Rattlesnake Bite is a Strong Possibility
When I was hiking in the foothills with my two female rottweiler mixes (age 9 and 12) I realized that the older one was gone. We have hiked this same trail so many times. She has always found her way back to me. Now I’ve lost her. I didn’t hear or see anything and my other dog didn’t either. What could have happened?
I’m so sorry for your loss. I suspect a wild animal attack- most likely a rattlesnake, perhaps a mountain lion. You may wish you’d left your older girl home that day but you were actually doing a good thing.
Large breed dogs over age 8 are highly prone to degenerative joint disease. A couple of brisk walks every day has been shown to slow arthritic changes-but there are risks. Temperatures of 70 degrees or higher guarantee the dispersal and activity of desert reptiles. A rudely disturbed rattlesnake could have quickly incapacitated your canine senior.
The damage from rattlesnake bites is a function of the amount of venom injected and the physical condition of the victim. These toxins cause shock and severe pain. Some dogs develop a life-threatening clotting disorder called DIC. Treatment with antivenin is often necessary but it carries its own risks and it’s expensive.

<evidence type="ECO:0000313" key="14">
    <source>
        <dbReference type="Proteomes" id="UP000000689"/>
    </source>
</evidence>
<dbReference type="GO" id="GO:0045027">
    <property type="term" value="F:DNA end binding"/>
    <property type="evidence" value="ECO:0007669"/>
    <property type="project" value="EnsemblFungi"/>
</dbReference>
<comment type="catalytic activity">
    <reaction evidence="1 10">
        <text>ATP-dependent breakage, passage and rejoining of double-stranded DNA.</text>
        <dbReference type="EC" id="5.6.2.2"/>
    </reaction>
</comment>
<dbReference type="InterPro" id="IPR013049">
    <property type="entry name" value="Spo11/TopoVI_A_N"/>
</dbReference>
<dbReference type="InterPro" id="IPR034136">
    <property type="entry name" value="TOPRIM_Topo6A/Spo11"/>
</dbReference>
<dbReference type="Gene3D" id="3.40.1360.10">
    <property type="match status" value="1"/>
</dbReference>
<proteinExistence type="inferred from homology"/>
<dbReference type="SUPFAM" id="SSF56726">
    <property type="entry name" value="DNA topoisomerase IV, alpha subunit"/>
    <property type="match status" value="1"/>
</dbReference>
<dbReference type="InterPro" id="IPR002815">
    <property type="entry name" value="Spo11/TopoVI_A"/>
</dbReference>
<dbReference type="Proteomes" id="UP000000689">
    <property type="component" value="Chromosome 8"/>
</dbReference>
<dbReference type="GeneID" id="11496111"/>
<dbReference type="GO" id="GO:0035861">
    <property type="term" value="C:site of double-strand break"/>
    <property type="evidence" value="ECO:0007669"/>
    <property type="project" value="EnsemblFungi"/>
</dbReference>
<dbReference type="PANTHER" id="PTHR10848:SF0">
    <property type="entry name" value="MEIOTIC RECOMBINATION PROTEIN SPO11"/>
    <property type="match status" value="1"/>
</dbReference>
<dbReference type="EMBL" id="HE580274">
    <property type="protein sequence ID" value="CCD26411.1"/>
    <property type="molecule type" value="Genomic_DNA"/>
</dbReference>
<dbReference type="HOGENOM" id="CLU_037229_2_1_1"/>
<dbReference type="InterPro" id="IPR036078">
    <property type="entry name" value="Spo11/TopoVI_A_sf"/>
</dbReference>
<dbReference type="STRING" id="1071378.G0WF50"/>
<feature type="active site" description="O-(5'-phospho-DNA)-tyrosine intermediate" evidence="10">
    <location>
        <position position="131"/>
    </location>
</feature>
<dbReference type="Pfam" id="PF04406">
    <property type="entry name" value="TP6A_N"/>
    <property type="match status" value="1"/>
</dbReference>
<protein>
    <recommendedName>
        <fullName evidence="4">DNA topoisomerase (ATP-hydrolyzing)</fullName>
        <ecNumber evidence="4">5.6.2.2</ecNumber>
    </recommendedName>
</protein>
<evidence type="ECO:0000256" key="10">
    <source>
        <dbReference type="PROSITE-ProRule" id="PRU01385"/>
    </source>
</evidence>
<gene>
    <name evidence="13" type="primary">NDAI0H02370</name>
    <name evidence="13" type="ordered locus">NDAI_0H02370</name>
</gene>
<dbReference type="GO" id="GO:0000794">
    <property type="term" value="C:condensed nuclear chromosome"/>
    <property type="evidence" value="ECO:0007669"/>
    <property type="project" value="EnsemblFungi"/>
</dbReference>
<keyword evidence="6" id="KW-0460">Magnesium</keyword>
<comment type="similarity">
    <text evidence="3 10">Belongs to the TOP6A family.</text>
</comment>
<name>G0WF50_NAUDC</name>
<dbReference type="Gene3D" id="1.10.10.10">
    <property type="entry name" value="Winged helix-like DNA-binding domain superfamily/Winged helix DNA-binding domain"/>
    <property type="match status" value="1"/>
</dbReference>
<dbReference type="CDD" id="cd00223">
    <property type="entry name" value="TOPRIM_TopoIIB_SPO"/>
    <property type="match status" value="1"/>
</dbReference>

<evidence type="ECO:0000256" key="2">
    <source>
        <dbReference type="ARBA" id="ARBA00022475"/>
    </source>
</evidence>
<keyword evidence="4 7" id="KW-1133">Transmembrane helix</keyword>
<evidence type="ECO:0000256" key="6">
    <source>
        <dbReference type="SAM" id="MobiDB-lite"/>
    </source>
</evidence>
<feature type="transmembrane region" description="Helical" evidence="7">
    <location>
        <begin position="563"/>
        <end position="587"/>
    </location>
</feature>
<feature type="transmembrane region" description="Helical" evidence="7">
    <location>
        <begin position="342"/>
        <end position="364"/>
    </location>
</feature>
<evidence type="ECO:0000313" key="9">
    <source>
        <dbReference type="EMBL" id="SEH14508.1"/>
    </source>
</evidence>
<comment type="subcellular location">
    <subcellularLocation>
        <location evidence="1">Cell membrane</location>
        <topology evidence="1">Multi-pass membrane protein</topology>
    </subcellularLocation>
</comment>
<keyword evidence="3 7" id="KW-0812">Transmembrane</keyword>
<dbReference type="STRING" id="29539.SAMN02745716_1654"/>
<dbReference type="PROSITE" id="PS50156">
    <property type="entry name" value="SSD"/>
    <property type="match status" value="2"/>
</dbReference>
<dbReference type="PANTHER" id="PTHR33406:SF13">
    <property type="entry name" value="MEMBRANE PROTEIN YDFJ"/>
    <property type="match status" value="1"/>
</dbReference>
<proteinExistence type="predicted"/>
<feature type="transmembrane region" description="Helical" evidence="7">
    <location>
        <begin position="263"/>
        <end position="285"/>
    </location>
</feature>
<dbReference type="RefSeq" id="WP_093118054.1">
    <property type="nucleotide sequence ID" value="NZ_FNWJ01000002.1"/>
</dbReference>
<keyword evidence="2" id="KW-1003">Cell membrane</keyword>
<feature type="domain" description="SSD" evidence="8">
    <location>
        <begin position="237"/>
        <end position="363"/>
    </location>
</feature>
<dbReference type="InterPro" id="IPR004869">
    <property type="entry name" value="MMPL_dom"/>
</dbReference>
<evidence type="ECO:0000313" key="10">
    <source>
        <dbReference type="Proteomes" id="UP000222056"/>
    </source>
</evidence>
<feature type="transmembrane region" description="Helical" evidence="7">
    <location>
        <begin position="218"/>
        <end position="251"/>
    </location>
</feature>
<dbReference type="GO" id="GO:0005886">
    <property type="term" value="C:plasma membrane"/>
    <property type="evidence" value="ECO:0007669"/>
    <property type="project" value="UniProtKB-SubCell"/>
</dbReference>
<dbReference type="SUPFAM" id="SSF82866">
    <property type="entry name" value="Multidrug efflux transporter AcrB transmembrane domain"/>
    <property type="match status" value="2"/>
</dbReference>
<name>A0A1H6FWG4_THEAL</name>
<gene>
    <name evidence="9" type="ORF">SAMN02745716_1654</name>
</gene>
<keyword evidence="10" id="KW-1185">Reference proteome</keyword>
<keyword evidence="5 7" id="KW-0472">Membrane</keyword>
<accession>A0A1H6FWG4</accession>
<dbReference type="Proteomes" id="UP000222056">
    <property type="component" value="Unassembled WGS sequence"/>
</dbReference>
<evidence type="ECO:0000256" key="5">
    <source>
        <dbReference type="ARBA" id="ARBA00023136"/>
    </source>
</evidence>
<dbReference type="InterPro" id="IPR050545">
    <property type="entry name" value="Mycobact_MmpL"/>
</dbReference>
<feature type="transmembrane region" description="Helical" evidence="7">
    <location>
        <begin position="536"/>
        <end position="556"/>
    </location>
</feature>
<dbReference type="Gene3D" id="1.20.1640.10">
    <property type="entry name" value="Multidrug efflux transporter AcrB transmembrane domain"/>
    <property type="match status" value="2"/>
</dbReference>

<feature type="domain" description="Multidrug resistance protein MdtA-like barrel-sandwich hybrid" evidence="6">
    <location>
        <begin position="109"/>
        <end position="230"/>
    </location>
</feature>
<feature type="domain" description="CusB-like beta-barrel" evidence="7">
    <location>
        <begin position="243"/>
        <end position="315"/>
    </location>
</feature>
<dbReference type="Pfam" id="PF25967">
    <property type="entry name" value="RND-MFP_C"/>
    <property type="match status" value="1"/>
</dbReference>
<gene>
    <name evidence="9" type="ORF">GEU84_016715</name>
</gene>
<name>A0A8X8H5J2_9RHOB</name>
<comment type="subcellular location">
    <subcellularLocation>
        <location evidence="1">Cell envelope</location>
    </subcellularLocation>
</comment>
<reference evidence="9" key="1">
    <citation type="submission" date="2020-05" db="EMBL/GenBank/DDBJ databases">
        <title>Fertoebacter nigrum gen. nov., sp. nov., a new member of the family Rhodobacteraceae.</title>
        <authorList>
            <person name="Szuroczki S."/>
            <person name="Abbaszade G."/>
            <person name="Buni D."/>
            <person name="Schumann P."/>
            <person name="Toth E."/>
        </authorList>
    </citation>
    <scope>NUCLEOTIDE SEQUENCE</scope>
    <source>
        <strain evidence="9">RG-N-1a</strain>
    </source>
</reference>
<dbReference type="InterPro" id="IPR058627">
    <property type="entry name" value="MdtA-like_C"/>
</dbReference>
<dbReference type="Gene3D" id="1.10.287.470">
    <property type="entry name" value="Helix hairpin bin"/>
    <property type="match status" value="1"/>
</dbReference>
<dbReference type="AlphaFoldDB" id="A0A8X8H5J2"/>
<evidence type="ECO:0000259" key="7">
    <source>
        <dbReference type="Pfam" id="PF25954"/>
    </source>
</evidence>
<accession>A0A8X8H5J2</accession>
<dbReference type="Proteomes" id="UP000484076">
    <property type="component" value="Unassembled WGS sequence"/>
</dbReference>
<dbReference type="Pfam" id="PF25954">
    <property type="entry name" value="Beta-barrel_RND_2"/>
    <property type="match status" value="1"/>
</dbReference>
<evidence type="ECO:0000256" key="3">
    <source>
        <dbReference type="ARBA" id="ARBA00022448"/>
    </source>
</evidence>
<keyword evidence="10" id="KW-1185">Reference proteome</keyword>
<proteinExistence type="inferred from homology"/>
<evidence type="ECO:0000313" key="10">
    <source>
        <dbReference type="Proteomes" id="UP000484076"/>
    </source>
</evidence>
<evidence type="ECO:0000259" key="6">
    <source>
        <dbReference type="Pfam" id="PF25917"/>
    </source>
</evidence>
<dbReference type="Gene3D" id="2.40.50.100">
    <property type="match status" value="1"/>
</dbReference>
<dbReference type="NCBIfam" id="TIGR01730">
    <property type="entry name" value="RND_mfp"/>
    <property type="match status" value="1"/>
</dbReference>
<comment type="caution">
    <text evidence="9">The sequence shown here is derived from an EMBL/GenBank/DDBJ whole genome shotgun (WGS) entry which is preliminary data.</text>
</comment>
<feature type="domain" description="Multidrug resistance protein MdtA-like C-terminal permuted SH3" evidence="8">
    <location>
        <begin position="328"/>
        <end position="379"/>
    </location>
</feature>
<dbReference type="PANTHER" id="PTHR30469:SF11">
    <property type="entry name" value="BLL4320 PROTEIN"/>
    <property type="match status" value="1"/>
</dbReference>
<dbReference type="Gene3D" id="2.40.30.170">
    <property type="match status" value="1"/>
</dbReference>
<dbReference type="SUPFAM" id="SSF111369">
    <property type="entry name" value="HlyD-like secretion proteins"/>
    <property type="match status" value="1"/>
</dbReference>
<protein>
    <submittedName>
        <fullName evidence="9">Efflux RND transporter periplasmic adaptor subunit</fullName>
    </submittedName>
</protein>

You can stack the deck in your other dog’s favor with the rattlesnake vaccine. It does not prevent all of the damage in every case but it will diminish the severity of injury. Treatment ASAP at the nearest veterinary hospital should be considered essential for every suspected bite.
I also recommend snake proofing. There are local trainers who can help you. A company called Natural Solutions (socalrattlesnakeavoidancetraining.com) is another option.
Reader Response to Loose Dogs & Rattlesnake Bite Risk
Last week’s Pet Care Column missed an important opportunity to comment on responsible pet ownership and use of a leash during hikes. A dog would not be missing if the owner used a leash as required in both Albuquerque Open Space and the Cibola National Forest. Question: what would you recommend when dogs (always on leashes) are attacked by a loose German shepherd and the owner swears at you when you demand that he use a leash?
You’re right, of course. Leashed dogs get into less trouble. But, (there is always a but) canine behavior is more complex than that. Our highly social companions need to explore, read the bulletin boards, and post a few messages-unrestrained. They have to stop and smell the rear ends along the way.
We dog owners are responsible for more than just physical care; behavioral well-being is equally important. The risks of rattlesnakes and dog bites and fights can be mitigated by reliable voice control in places where the law does not require leashes. I carry a can of Spray Shield (premier.com) to deter canine marauders. Bring a bar of soap to wash out the mouths of naughty people who swear.